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Our Travels • Barcelona, Spain

Our Travels • Barcelona, Spain

After our amazing cruise, we were excited to explore Barcelona. Barcelona is the capital city of Catalunya (an autonomous community of Spain) and the second largest city in Spain, after Madrid, the country’s capital.

We took a taxi from the Port of Barcelona, there were a bunch waiting at disembarkation, including several of the larger van taxis, so there was no need to use our handy-dandy MyTaxi app.

We stayed at the Exclusive Centric II apartments in the L’Eixample neighborhood, close to many major attractions and a five minute walk to the Urgell and Sant Antoni Metro stations in Barcelona making it super easy to get around. I’d contacted the apartment staff in advance and requested an early check-in since the usual check in times for apartments tend to be after 4PM local time.  We were very fortunate that they could accomodate our request.

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We quickly settled into our apartment which was conveniently located near a grocery store, produce market, bakery, shopping, and several restaurants and bars. As you can see from the views from our balcony, we were in the heart of the city.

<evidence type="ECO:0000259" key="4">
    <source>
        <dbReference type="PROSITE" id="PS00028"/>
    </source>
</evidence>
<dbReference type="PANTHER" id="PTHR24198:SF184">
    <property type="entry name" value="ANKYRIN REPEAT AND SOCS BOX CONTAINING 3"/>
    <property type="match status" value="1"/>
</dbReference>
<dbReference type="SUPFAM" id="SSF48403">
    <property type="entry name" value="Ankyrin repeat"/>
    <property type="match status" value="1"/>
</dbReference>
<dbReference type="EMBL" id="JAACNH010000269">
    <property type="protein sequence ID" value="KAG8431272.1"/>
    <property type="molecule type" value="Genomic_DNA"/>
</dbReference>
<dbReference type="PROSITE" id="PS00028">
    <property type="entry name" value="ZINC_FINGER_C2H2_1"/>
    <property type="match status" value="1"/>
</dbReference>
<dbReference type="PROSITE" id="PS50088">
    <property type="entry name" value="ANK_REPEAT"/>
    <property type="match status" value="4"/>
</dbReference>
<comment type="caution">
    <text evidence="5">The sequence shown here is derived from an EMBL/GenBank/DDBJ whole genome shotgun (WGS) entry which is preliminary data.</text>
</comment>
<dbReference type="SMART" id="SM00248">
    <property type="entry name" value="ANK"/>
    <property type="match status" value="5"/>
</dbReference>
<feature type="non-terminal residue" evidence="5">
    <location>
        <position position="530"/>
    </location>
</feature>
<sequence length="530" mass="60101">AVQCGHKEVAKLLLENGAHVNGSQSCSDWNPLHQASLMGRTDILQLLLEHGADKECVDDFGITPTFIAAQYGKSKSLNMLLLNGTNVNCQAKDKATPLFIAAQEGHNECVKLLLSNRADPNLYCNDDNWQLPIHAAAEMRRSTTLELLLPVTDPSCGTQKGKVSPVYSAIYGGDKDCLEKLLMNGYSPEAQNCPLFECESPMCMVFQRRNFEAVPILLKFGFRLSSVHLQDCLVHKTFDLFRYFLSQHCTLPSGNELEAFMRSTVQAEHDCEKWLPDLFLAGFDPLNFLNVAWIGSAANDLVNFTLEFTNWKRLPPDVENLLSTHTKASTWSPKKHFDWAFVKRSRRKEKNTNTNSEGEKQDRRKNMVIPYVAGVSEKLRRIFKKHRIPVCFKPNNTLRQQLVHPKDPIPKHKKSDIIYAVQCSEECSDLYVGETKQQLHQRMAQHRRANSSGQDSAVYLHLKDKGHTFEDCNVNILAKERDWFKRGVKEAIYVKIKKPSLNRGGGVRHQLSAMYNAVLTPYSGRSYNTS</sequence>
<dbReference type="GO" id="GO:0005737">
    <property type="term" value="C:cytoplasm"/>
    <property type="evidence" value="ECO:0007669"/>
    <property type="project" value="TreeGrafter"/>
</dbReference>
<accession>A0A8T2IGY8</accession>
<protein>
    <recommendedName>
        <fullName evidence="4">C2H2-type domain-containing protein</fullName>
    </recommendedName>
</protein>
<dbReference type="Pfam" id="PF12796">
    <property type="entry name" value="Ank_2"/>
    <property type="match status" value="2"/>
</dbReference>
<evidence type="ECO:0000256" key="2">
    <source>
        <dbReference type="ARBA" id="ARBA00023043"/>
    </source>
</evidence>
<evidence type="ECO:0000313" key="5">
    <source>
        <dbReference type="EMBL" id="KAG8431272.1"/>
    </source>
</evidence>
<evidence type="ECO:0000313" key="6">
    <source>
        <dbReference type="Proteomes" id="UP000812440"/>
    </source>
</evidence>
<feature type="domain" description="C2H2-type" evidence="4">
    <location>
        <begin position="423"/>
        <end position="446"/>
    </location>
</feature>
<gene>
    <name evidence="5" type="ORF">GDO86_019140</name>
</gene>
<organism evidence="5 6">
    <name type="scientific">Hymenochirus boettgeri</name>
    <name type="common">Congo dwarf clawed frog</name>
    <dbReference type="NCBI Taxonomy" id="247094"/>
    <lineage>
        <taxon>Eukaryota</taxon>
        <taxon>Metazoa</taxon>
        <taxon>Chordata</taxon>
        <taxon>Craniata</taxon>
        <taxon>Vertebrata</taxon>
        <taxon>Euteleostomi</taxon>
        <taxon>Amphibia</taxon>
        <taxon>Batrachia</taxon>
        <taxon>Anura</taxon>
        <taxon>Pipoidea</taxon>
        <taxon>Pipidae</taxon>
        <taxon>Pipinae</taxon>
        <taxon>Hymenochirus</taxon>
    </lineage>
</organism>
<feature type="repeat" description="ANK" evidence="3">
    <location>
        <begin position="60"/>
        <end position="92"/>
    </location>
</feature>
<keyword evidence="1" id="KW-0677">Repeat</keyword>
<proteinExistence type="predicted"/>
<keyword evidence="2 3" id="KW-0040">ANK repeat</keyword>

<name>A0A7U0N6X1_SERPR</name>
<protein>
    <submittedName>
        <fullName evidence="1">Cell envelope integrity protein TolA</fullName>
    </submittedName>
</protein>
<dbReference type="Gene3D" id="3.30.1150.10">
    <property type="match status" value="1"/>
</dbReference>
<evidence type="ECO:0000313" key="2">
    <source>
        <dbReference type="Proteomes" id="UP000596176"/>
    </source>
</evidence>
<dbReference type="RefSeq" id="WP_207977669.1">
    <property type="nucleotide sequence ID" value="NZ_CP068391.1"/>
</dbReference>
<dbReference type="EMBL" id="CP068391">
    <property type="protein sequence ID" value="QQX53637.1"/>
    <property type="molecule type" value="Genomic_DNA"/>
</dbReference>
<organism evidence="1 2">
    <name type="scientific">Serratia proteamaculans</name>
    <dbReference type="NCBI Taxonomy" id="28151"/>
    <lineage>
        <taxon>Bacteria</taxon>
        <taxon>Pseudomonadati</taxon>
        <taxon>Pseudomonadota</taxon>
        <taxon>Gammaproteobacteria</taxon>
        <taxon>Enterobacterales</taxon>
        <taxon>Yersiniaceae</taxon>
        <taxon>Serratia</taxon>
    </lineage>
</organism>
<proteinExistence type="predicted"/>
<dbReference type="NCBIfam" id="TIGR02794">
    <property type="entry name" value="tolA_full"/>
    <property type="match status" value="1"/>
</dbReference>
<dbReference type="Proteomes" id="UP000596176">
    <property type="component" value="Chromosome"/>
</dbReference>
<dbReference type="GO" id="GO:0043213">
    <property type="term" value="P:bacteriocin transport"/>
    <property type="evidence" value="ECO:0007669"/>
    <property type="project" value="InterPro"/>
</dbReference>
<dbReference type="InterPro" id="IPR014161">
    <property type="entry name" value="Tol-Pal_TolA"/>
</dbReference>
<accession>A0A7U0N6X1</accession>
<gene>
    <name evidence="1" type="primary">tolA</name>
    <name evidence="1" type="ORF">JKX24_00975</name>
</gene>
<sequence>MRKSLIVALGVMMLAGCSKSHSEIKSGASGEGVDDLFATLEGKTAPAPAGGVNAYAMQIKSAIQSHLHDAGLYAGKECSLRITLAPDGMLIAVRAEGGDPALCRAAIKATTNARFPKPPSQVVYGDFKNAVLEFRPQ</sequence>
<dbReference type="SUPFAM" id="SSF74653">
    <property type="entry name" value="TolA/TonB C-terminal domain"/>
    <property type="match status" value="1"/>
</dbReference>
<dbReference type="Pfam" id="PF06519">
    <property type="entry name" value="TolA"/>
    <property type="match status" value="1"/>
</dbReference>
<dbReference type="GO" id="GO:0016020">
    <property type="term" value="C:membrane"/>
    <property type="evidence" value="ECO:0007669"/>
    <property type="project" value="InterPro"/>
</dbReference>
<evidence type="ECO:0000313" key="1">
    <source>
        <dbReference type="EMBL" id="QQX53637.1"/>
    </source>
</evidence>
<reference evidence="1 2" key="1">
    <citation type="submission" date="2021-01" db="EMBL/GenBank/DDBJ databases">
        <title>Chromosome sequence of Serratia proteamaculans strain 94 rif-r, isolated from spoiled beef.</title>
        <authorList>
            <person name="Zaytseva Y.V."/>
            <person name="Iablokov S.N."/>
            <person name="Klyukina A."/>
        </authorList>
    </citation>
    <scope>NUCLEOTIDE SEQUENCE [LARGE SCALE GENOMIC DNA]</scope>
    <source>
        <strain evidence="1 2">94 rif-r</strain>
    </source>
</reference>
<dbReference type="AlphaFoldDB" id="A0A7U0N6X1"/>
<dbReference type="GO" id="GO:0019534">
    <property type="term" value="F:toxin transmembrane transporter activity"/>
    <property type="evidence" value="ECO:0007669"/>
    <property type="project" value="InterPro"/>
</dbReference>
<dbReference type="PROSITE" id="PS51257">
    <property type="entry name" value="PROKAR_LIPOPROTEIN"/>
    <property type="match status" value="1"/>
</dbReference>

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Our apartment was in an older building, but provided all of the major modern conveniences including an elevator,  updated kitchen and a washer. Any time you rent an apartment, especially in Europe, always confirm whether there’s an elevator!

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After a quick trip to the grocery store across the street for some essentials, we used two of our favorite apps, Tripadvisor and Yelp, to check out our dining options. Rekons was high on both lists with great reviews and prices.  The fact that it was only a block away sealed the deal!

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Rekons is essentially an Argentinean restaurant that specializes in empanadas, small flaky pastries filled with meat and/or vegetables.  They’re great for a quick meal on the go, so a lot of Rekons business is take-away.  But if you have the time and are lucky enough to nab a table, there’s a great vibe here. They played a lot of upbeat music that was just the right level for great conversation and everyone just seemed to be having a really nice time.  We really felt like locals, and that’s a feeling that nearly impossible to duplicate.